Monday, July 25, 2011

Think It's Hot Out? Check Out Your Local Playgrounds

On July 18th I conducted a short examination of the temperature differences between playground areas that have shade, and those that are unshaded.  The air temperature was 30 degrees Celsius.

While I fully expected the temperature differences to be somewhat pronounced, I was shocked to find a range of 35 degrees Celsius (that's 95 degrees Fahrenheit) between the coolest and hottest.  I was also surprised to see that temperatures for cobble walkways were only marginally hotter than well packed soil with turf grass (see slide 17 below).

I recognize that surface temperature can be influenced by the color, texture, and material, and that these measurements may not be the exact temperature experienced by children in the playgrounds.  However, many of these surfaces reach temperatures that would cause injury and pain; as well, the range in temperatures between those areas that are shaded or not would have an indisputable impact on people using these spaces, as they would be coming under the same influence of direct sunlight as the surfaces whose temperature I was measuring.  These readings are too extreme to not make the point crystal clear.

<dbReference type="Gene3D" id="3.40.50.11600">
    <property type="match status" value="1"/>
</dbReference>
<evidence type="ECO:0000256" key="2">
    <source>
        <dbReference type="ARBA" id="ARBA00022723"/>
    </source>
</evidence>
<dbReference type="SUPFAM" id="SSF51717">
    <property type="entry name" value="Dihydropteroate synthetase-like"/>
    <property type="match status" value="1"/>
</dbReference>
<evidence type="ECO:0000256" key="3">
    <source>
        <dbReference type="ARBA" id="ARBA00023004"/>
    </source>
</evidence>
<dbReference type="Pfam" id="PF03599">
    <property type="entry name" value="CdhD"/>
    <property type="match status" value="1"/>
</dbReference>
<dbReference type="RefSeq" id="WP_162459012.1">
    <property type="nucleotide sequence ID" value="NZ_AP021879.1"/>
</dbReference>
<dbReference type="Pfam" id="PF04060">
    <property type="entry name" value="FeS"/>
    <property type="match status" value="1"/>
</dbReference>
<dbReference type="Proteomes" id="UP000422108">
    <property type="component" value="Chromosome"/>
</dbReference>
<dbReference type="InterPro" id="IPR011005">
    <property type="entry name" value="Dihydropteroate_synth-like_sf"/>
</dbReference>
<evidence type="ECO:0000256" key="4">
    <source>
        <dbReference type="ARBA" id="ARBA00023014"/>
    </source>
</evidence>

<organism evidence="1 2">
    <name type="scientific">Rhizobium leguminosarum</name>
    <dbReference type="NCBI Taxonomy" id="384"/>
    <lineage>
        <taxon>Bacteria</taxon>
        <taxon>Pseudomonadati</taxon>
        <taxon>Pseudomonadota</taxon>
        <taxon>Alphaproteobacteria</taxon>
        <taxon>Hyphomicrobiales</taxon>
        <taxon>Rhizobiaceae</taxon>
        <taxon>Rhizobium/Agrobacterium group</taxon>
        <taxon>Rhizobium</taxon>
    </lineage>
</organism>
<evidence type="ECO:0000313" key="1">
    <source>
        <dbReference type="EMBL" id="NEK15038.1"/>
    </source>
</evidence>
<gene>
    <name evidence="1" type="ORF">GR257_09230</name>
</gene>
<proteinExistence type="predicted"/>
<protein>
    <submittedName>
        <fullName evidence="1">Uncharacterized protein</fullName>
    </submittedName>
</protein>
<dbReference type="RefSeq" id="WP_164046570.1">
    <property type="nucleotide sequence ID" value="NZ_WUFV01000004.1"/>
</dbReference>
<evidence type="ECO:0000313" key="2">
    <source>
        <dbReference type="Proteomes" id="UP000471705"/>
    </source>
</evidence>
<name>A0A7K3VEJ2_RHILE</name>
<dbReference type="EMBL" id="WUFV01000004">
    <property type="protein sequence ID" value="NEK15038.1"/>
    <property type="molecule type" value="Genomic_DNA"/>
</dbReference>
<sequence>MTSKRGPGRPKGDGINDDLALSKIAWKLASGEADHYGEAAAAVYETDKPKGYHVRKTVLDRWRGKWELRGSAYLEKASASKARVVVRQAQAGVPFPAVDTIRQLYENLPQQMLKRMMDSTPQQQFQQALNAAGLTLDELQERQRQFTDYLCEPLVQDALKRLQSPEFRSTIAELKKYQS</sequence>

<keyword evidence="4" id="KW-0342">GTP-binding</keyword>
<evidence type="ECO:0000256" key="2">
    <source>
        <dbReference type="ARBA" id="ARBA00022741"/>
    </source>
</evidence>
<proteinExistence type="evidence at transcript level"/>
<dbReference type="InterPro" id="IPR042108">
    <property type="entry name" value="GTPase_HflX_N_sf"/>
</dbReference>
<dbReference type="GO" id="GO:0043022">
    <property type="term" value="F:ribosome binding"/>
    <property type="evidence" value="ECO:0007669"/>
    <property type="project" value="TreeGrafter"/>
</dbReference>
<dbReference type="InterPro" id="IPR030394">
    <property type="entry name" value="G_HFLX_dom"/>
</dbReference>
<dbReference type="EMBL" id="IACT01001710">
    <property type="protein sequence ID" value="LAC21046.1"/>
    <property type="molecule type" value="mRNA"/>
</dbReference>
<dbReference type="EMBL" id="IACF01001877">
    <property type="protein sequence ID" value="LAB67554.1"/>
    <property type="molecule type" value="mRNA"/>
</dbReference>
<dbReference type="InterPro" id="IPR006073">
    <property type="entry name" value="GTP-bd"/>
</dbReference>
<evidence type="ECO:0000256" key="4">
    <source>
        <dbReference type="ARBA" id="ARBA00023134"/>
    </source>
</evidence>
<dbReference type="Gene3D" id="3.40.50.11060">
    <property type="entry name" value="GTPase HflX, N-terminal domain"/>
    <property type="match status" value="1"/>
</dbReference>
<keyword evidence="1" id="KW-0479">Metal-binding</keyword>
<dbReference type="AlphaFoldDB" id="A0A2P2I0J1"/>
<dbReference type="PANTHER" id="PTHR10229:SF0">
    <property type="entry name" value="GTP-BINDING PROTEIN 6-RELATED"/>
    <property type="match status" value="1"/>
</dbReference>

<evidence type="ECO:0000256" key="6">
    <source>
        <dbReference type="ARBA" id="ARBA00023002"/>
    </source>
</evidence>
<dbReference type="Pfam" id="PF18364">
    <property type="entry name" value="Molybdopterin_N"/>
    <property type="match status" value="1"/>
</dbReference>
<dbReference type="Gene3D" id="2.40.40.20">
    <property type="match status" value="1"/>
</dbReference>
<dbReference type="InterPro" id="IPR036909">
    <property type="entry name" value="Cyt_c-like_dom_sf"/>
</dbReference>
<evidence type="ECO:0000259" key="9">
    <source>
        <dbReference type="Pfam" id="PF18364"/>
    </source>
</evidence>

Given this first hand analysis, and other well documented concerns about sun health from the medical profession, I strongly suggest that more attention must be paid to how we design our public outdoor spaces to ensure that we provide shade (preferably with trees), particularly in playgrounds.  This simple awareness in our design exercises can have a great impact on our children's health, and for those of us also minding or attending their play.

Ask yourself if your neighbourhood or community has enough well positioned trees and shade structures to provide sun health, and if not, what is being done to correct this.

View the slideshow of my findings HERE.

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